25 minutes. 101.13 Fog just cleared off. 101.20 Bright.
5 p. m.
7 a. m. 8 a. m.
101.10 Therm. 73o.
breeze. Therm. 71°. 99.40 99.56 Ditto. Therm. 84°. 99.70
99.50 W. N. E. Therm. 84°.
Estimate showing the actual cost of manufacturing 3 lbs. of Gun Cotton, mixed quality. Acids at Calcutta prices.Description of Articles. Quantity.
Cost. Total cost in Co.'s Rs.
Equal to 5rs. 7ans. 8 p. per lb. mixed, = to 10. 15. 4 for 1 lb. of the best kind.
An estimate to manufacture 1} lb. of best Gun Cotton, assuming that the cost of Nitric Acid ought only to be 3 as. per lb. and that of the Acid can be reco. vered by re-distillation, after use. The Sulphuric Acid not to be charged, as nearly the whole of it is recovered by reconcentration. Description of Articles. Quantity.
Cost. Total cost in Co.'s Rs.
Rs. A. P. Tolas 651=17lbs. @3 as. per lb.
3 4 9 Ditto 810 21 lbs.
Nil. Ditto 100 3 lbs. @16 Rs. per md.
0 8 0 Total, ....
3 12 9 Equal to 2 rs. 9 ans. 6 p. per lb.
Examination of some Atmospheric Dust from Shanghae, forwarded to
the Asiatic Society of Bengal by D. J. MacGowan, Esq. M. D.
SHOWER OF ASHES OR DUST.
Ningpo, June 5th, 1846. SIR, - I beg to enclose for the Meteorological annals of the Asiatic Society, the subjoined communication from Mr. Bellott, the scientific surgeon of H. M. Ship Wolf. I have been unable to obtain any information from men, or books, in relation to showers of ashes (such things readily escaping the notice of Chinese observers) though from the proximity of this part of the coast of China, to the volcanic chain which girts the eastern and southern shores of Asia, and the force of the N. E. Monsoon, phenomena of this description might be occasionally expected. I have however learnt from Dr. Robertson of H. C. Steamer Nemesis (stationed at this port) that on the day in question (viz. 15th March,) he and some other officers noticed similar appearances to those described by Dr. Bellott, vegetation being covered with sand, and parts of the vessel, and the atmosphere misty. Wind was N. E. At the time I was absent at Chusan, where I am not aware that any sand or dust was perceptible. If I may presume on an opinion I should refer the phenomenon to volcanic action, and probably emanating from Mount Fusi, on the island of Niphon, the chief of the Japan archipelago. The altitude of Mount Fusi is about 14,000 feet, and it is regarded by the Japanese with awe, and wonder. Kæmpfer says, that “Poets cannot find words, nor painters skill and colours sufficient to represent it as they think it deserves.” It is subject to frequent eruptions, accompanied with earthquakes, which have destroyed vast numbers of villages. In the eruption of 1707, cinders were carried ten leagues, and ashes fell several inches thick at Dezima. The phenomenon referred to, although occurring in the remotest field of the Society's domain, is not, I think, without some degree of interest. I forward the small packet of sand transmitted to me by Mr. Bellott.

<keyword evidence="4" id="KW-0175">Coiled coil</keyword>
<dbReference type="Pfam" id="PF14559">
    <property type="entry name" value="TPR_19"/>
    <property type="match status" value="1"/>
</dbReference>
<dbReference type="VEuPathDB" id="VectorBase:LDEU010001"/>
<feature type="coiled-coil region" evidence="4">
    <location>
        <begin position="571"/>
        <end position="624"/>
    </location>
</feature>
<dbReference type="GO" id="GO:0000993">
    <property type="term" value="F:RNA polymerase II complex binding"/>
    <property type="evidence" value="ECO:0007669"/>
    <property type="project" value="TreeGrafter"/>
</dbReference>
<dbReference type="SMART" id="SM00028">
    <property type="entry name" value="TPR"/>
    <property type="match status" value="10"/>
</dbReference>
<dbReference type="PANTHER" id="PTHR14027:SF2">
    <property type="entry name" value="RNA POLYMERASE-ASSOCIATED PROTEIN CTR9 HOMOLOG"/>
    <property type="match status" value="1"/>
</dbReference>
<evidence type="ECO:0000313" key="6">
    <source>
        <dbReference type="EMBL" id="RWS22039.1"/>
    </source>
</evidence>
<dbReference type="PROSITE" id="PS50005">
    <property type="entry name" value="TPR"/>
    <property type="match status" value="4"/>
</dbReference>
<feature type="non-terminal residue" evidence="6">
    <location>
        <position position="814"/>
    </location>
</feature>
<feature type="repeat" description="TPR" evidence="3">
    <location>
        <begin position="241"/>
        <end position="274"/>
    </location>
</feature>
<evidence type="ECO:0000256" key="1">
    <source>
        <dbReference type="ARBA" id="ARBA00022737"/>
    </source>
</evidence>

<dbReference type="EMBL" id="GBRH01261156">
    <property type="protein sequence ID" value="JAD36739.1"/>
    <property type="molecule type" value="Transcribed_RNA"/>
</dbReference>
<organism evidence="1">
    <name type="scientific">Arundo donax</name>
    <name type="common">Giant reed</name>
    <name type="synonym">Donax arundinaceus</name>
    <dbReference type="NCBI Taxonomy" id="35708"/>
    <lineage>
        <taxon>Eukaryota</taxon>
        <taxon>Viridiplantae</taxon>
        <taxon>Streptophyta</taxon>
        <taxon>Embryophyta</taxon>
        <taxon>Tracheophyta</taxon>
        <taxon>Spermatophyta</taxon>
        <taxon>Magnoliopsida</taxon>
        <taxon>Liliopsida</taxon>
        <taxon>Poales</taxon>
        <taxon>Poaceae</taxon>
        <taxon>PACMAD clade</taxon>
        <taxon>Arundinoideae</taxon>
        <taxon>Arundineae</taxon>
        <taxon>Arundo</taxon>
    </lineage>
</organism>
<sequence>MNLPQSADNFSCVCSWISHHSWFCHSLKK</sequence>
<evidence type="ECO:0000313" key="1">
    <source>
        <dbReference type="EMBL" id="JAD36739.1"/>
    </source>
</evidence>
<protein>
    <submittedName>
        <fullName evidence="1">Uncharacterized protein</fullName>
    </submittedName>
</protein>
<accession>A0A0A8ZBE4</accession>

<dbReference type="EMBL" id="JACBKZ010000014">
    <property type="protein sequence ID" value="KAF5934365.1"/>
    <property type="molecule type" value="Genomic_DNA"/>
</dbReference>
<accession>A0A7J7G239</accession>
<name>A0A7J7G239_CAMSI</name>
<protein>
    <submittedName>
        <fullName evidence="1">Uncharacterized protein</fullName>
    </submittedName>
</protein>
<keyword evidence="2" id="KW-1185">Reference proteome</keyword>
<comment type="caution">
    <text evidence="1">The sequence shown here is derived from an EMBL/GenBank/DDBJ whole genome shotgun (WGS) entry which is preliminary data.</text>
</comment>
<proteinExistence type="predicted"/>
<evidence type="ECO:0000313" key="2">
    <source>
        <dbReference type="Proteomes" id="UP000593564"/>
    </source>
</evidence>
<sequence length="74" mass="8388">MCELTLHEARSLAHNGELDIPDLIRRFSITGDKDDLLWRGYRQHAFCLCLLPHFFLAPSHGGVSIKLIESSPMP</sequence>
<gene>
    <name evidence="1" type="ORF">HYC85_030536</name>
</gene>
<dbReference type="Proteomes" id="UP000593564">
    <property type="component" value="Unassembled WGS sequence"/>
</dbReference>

Yours very truly,
D. J. MACGOWAN. Copy of a letter from Thomas Bellott, Esq. Surgeon R. N., Fellow of the Royal
College of Surgeons, to Dr. Macgowan.
H. M. SHIP WOLF, Shanghae, March 16th, 1846. MY DEAR SIR,-1 transmit an account of a descent of fine sand that occurred at this place yesterday. On the 15th, the wind was N. N. E. in